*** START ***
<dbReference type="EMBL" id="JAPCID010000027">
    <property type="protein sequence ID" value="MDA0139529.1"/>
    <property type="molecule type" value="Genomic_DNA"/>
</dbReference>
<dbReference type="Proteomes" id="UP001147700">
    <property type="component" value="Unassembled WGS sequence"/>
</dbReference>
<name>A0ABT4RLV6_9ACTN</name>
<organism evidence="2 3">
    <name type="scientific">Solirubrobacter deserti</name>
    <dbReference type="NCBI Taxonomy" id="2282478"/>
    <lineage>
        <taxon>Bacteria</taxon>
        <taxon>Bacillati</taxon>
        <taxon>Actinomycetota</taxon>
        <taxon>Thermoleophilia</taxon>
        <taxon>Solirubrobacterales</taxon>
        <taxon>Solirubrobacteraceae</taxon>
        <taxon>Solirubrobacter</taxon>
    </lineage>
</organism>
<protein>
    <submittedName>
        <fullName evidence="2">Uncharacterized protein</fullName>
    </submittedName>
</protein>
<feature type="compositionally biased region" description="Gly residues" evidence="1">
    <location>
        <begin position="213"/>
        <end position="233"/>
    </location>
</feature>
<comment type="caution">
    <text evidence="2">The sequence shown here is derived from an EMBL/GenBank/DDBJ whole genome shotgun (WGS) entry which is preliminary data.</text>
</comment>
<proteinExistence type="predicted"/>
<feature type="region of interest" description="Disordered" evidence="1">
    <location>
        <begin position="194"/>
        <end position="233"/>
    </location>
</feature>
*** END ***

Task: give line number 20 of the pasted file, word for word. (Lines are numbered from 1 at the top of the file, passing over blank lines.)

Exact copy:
    </lineage>